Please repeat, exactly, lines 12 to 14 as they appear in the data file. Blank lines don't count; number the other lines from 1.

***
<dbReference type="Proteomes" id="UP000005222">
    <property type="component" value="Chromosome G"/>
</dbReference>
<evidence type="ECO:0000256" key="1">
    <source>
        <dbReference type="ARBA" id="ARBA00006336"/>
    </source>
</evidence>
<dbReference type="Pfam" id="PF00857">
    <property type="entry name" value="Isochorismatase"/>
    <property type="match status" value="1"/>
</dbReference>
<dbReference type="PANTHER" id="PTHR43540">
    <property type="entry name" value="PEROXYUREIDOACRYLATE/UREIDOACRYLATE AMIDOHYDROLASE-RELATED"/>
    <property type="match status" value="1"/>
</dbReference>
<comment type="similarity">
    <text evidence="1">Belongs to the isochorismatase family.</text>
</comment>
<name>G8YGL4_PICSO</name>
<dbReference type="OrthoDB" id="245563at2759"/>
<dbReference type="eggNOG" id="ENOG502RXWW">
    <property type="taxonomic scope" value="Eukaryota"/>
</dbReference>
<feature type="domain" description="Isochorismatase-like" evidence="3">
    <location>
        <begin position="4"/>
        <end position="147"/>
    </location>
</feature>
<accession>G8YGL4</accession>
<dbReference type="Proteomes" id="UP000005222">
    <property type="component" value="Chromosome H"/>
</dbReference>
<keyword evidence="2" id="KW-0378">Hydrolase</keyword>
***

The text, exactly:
</dbReference>
<dbReference type="PANTHER" id="PTHR43540">
    <property type="entry name" value="PEROXYUREIDOACRYLATE/UREIDOACRYLATE AMIDOHYDROLASE-RELATED"/>